Rose Baker seals men’s fates.
With a few strokes of the keys that sit before her, she can send a person away for life in prison. A typist in a New York City Police Department precinct on the lower east side, Rose is like a high priestess. Confessions are her job. The criminals admit to their transgressions, and Rose records their crimes. It is 1923, and while she may hear every detail about shootings, knifings, and murders, as soon as she leaves the interrogation room she is once again the weaker sex, best suited for filing and making coffee.
It is a new era for women, and New York City is a confusing time for Rose. Gone are the Victorian standards of what is acceptable. All around her women bob their hair short like men, they smoke, they go to speakeasies. But prudish Rose is stuck in the fading light of yesteryear, searching for the nurturing companionship that eluded her childhood and clinging to the Victorian ideal of sisterhood.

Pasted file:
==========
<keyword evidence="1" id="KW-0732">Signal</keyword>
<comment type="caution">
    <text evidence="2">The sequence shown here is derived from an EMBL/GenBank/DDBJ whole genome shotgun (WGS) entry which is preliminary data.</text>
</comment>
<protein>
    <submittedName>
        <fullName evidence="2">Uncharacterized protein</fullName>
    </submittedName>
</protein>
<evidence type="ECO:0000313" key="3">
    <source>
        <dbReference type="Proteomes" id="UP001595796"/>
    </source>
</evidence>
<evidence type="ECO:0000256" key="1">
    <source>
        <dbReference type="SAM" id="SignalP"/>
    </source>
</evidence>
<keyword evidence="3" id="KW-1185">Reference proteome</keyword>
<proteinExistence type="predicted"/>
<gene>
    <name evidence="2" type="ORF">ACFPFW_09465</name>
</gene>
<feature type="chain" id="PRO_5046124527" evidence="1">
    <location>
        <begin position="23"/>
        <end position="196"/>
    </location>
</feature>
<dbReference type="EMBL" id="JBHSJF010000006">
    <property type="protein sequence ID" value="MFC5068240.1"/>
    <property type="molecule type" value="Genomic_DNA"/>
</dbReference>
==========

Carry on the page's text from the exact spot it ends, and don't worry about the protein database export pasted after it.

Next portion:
When glamorous Odalie, a new girl, joins the typing pool, despite her best intentions Rose falls under Odalie’s spell. As the two women navigate between the sparkling underworld of speakeasies by night, and their work at the station by day, Rose is drawn fully into Odalie’s high stakes world. And her fascination with Odalie turns into an obsession from which she may never recover.
I fell in love with this book last spring when I read it. I was eager to share the news of the paperback release. I’d also hoped to include an interview with author Suzanne Rindell, but our meeting didn’t happen last week, flight problems kept her out of Florida. I’ve been following some discussions with Suzanne, one recently with Goodreads still has readers asking about the mysterious ending to The Other Typist. I admire how Susanne has kept true to herself about the curious way she ended Rose’s story. Click the link above to read the discussion.
Please take a look back at my review, and now with a great paperback price this book should be even more enticing.